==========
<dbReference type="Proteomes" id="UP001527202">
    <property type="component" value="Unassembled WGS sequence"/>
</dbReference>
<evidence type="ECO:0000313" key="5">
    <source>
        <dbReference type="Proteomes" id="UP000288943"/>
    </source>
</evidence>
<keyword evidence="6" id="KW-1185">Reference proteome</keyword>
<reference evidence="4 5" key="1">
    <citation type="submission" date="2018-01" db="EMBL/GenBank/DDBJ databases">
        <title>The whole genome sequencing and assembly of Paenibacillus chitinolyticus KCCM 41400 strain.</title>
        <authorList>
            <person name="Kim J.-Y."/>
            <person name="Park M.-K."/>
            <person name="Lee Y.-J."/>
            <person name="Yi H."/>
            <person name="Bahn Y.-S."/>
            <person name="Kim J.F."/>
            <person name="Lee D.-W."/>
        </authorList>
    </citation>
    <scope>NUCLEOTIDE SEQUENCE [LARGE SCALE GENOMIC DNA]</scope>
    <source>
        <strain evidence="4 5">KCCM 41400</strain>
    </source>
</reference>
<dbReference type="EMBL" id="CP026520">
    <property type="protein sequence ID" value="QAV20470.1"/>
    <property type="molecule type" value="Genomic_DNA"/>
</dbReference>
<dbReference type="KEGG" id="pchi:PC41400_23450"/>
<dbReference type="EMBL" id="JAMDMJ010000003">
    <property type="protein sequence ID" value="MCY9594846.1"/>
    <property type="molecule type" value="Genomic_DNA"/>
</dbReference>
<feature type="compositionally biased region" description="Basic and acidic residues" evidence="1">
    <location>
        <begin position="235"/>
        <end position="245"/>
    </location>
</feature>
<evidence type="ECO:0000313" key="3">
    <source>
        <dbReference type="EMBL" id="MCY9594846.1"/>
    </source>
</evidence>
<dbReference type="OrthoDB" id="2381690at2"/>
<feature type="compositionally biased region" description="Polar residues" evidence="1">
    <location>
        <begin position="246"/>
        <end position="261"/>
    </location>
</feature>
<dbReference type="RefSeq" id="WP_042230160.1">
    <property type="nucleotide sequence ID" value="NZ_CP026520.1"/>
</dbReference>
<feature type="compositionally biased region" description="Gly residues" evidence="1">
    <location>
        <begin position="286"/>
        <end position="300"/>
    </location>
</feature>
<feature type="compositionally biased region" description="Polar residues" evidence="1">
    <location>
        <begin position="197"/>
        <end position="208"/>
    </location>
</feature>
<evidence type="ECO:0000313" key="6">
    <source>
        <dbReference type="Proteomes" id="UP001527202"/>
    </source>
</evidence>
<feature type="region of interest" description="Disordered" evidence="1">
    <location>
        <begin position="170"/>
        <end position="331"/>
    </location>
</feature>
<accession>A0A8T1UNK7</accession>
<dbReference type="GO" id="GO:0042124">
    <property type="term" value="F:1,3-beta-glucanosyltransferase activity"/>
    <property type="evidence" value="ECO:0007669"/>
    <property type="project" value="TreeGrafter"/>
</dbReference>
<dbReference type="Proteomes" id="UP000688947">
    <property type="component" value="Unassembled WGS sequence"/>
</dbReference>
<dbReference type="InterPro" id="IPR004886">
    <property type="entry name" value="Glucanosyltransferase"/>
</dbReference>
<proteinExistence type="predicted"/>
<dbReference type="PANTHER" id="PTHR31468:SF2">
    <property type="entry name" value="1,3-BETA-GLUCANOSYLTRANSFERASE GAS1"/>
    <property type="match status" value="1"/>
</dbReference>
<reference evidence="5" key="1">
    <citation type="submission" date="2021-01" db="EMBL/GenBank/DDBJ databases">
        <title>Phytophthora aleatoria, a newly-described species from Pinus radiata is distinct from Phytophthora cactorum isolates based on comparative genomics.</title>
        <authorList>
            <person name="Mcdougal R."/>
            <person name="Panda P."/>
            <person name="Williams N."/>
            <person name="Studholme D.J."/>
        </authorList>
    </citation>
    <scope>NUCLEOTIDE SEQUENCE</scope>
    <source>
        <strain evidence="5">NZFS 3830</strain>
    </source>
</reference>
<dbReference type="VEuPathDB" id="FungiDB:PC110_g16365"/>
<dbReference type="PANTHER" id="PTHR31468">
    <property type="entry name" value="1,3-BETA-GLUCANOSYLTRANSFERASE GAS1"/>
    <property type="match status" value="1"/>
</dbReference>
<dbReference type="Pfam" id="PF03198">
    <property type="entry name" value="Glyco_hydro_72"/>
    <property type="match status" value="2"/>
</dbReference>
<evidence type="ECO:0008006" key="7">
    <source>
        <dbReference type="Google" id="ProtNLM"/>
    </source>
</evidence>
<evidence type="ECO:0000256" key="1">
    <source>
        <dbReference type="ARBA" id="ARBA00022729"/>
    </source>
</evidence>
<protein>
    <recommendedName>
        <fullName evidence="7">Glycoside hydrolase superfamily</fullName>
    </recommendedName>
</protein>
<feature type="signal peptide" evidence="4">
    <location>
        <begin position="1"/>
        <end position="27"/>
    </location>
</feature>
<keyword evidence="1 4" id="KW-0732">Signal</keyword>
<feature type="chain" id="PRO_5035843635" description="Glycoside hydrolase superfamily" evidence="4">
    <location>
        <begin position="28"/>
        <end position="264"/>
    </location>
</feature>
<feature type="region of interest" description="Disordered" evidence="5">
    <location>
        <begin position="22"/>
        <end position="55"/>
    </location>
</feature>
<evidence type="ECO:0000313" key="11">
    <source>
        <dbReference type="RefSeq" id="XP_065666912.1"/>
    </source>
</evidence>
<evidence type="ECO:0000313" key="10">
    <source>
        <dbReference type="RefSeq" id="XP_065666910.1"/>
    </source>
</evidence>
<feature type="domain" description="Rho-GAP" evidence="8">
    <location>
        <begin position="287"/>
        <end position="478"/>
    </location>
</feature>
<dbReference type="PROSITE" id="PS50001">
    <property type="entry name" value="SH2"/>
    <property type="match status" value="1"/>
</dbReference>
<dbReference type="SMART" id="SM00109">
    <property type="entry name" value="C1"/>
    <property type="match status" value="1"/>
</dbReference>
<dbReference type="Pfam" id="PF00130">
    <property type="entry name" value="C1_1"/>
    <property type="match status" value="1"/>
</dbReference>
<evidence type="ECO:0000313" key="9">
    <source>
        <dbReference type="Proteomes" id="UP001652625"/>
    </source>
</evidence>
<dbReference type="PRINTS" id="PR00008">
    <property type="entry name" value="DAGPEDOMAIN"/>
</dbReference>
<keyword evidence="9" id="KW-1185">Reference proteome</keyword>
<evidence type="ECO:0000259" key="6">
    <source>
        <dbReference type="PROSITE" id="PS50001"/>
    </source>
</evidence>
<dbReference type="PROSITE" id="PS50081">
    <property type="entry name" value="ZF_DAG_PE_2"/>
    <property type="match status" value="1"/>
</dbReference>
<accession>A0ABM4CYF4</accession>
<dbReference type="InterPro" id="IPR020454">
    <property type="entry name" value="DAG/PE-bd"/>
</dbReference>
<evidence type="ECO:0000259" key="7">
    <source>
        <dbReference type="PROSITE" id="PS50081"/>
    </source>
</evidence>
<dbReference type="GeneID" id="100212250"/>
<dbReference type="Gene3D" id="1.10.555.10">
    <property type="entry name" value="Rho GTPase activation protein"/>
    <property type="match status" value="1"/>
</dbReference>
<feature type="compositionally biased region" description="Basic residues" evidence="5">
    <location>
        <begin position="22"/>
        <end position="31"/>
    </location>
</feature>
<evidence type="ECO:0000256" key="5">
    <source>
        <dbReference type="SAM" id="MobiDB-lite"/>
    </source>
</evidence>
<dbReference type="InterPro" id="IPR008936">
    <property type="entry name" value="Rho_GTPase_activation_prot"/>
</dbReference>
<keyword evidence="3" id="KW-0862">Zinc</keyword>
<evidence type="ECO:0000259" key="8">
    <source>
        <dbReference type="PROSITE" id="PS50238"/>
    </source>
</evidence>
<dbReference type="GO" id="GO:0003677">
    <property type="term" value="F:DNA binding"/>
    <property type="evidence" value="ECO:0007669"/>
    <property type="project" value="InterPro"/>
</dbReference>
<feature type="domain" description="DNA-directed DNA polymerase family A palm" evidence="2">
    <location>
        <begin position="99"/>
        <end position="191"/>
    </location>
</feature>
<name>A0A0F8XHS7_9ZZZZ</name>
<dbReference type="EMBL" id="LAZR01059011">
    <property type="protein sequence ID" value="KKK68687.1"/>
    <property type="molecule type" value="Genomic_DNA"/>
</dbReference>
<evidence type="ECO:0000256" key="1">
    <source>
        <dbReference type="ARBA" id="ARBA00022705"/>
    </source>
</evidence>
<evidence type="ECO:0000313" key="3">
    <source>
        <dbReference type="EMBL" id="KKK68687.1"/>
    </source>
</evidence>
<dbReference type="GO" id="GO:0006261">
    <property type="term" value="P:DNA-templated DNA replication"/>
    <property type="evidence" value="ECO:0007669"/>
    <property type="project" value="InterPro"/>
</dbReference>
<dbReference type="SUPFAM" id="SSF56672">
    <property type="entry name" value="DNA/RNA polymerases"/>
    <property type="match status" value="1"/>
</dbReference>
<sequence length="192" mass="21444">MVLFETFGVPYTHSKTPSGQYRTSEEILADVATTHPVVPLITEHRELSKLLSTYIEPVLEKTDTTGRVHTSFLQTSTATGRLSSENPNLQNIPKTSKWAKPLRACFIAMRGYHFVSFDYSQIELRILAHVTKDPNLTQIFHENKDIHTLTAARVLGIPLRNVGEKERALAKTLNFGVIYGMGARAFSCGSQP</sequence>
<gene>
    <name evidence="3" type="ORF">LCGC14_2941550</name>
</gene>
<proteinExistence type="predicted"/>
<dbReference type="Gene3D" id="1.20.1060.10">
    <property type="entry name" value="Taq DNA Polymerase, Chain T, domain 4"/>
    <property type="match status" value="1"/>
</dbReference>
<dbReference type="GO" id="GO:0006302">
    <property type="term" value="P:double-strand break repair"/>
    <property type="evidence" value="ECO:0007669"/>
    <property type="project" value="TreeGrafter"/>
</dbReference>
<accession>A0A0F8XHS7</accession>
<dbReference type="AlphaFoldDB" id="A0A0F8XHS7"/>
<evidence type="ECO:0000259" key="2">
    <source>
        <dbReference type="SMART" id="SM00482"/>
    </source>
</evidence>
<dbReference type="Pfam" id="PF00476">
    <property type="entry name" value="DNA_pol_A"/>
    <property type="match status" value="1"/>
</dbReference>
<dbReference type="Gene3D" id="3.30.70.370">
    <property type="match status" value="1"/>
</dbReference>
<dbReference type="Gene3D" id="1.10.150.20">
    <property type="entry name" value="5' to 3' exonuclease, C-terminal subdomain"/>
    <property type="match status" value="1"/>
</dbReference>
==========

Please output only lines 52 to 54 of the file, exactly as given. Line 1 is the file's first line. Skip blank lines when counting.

        <end position="261"/>
    </location>
</feature>